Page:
Alphabet’s search engine Google controls your attention and sells it to the highest bidder. Amazon knows about everything you buy, when and in what combinations — it controls both the platform and the pitch. Apple does the same, albeit in the form of a handy little gadget that enables recording and sharing as well, and that is placed one step before Amazon and Google. In China, WeChat is even more dominant with a billion Chinese users spending 5 hours a day on the platform.
What’s next? AR contacts, 3D printers, robotic companions?
The highest valued businesses harvest your data, sell it or reverse engineer your utility function to pitch increasingly addictive products. The actual manufacturers of most products and services have taken a back seat to the “portal” companies.
At the risk of predicting the equivalent of the Internet collapsing under its own weight within a year, or nuclear powered vacuum cleaners, here goes some of my thoughts about the remainder of the 21st century in tech.
Contact lenses and bionic limbs
Analyzing and hooking clients will only grow in importance, but the portals will morph into something quite different. Mobile phones will become increasingly mobile/wearable and gradually fuse with the body, perhaps in the form of contact lenses enabling seamless Augmented Reality and Virtual Reality experiences; perhaps through neuronal interfaces pioneered by the prosthetics industry. Nota Bene that there’s already touch feedback bionic limbs available, not to mention rudimentary AR contacts. There are even eye implants that restore some sight to the blind.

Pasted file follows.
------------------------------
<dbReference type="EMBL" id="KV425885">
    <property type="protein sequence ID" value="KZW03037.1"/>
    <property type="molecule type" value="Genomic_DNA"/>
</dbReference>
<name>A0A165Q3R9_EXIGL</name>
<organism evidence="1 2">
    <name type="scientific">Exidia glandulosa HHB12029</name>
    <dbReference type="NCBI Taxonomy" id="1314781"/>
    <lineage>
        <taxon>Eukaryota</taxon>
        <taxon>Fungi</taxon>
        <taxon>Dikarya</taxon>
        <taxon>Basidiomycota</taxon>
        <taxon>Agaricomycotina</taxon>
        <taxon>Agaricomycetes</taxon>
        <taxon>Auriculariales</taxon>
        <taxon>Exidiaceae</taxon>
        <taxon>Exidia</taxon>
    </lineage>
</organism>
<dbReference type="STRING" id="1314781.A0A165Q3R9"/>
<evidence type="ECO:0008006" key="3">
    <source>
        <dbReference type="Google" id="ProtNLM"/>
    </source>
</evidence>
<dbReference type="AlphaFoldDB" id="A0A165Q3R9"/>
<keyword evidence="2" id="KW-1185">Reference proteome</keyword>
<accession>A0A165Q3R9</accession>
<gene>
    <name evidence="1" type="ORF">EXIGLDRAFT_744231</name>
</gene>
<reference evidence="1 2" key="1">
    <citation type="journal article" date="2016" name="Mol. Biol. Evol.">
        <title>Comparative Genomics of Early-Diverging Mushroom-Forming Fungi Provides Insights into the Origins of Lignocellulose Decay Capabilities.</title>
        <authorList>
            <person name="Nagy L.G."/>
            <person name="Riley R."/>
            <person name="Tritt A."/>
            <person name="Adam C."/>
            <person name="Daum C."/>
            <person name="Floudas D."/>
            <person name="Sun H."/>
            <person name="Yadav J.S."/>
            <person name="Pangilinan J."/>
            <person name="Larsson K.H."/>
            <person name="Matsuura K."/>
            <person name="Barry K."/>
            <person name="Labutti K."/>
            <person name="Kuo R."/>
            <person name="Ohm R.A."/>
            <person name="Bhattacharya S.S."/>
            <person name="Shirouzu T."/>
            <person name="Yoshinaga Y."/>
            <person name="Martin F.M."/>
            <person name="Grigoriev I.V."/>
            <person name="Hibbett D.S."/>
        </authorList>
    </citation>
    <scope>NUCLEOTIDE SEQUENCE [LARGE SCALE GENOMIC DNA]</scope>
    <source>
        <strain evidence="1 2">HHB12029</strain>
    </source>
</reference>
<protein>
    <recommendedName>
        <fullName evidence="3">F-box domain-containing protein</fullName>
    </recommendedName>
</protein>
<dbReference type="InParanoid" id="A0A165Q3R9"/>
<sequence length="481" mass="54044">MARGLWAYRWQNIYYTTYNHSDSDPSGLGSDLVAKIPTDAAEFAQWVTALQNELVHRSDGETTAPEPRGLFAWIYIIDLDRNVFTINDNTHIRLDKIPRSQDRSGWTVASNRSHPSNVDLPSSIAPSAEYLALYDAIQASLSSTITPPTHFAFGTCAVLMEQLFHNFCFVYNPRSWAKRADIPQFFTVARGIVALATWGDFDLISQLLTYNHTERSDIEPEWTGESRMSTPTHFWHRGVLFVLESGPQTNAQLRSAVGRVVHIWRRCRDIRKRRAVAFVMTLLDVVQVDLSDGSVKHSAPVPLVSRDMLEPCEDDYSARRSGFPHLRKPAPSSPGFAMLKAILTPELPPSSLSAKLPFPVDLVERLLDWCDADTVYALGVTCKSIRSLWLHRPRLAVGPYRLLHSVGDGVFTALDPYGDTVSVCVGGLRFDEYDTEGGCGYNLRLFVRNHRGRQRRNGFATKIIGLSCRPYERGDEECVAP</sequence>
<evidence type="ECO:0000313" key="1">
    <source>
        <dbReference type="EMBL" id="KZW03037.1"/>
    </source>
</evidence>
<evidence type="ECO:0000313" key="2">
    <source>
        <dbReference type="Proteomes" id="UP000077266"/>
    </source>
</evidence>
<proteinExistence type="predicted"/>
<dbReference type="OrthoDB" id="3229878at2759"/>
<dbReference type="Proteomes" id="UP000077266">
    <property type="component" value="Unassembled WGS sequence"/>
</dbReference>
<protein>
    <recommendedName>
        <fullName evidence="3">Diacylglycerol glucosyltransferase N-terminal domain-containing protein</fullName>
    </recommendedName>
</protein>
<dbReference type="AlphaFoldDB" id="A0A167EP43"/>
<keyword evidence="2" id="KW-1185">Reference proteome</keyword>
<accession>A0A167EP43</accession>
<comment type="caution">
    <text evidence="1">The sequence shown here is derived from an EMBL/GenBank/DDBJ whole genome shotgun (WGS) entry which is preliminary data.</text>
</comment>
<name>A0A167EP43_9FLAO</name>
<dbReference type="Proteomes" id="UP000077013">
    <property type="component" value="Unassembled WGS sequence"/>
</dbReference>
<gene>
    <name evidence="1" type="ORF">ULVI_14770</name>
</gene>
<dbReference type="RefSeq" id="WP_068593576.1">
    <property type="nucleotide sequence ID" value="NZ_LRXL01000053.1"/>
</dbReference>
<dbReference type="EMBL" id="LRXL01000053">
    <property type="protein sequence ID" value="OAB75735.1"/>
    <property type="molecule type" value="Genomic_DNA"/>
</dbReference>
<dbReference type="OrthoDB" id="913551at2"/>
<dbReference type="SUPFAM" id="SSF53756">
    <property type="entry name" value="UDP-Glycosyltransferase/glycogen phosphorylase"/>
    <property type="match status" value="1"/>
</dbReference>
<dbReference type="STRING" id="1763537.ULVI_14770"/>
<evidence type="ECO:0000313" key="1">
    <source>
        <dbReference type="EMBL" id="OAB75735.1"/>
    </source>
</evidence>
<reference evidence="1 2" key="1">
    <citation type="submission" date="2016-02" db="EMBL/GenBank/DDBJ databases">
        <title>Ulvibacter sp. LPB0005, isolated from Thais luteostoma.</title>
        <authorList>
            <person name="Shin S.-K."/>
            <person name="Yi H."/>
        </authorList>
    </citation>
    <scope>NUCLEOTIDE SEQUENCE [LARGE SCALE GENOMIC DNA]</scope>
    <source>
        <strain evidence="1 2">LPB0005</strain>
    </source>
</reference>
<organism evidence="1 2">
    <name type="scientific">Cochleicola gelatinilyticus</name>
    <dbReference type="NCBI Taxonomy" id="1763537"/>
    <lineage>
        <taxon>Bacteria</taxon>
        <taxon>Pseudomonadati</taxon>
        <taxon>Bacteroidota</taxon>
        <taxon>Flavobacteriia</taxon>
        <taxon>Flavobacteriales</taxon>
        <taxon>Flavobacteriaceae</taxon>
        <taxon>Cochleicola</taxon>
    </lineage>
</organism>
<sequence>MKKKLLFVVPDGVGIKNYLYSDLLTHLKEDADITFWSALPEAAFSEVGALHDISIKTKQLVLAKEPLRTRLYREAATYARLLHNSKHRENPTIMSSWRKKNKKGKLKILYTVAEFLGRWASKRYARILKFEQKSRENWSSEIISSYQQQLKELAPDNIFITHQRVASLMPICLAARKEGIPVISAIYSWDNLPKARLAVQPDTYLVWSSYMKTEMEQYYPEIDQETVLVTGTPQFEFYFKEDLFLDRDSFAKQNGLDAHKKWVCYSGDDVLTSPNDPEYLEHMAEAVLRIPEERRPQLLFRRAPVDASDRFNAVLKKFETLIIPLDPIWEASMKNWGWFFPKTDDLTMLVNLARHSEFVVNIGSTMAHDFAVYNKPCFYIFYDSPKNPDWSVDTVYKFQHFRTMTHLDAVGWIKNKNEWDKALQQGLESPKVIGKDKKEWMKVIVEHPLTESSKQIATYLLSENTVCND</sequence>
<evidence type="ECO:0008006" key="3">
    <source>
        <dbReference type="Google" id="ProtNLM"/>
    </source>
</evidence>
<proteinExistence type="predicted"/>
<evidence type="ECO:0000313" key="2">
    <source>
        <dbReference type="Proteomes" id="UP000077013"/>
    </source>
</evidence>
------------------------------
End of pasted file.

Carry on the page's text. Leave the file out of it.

Will Apple be able to hold its own when the “phone” hardware becomes so different from today’s fragile glass bars? A robotics or biotech company could very well be better equipped to take the lead in that scenario — or Apple could try to take them over.
The HMI era, the portal of the future
In any case, Human Machine Interface technology will be crucial whatever form it takes. Today’s crude Finger And Voice input methods won’t last long, except for particular situations that don’t require precision.
Intention Readers, Emotion Detection Systems, Autocorrect Deduction Devices (that combine gestures, voice (words + tone), facial expressions, blood flow, heart beat, breathing etc. to guess and anticipate your desires) and so on will replace keyboards and touch screens. All these technologies already exist by the way.
What about existing search and retail platforms? Hard to say, it depends on what the H-M Interface companies decide. They could choose to connect directly to the end products, or they could uphold the status quo and go through Google and Amazon.
There is a whole different set of solutions to the HMI problem: digital and real world agents, wholly owned by you, that gradually mimic your every trait (don’t worry, you’ll be able to edit out unwanted evolutionary mismatched psychological biases). Rather than letting Facebook, Cambridge Analytica, Alphabet, Netflix, Amazon, WeChat, Alibaba and others know everything about you and abuse that information, you can elect complete anonymity but let your own proprietary agent know exactly everything and in effect turn into an exact copy of you. Your agent could over time assume more and more responsibility, from booking tables at restaurants to shopping for groceries and clothes.
In the beginning your agent might merely suggest a few alternatives, and as its precision improves you allow it to only show the single best one, then make preliminary bookings and finally just hand you the goods, reservations and tickets: “Your Uber will arrive at 7:48 tomorrow morning. The alarm is set for 7:19. Your face and iris scan are valid as your flight ticket. You’ll be staying at your usual hotel”
William Gibson wrote about such agents (eventually becoming self aware) in his epic book Neuromancer from 1984. I see the development of such artificial “helpers” as all but inevitable, leaving us ample time to explore both our inner and outer worlds and experience the human condition to its fullest.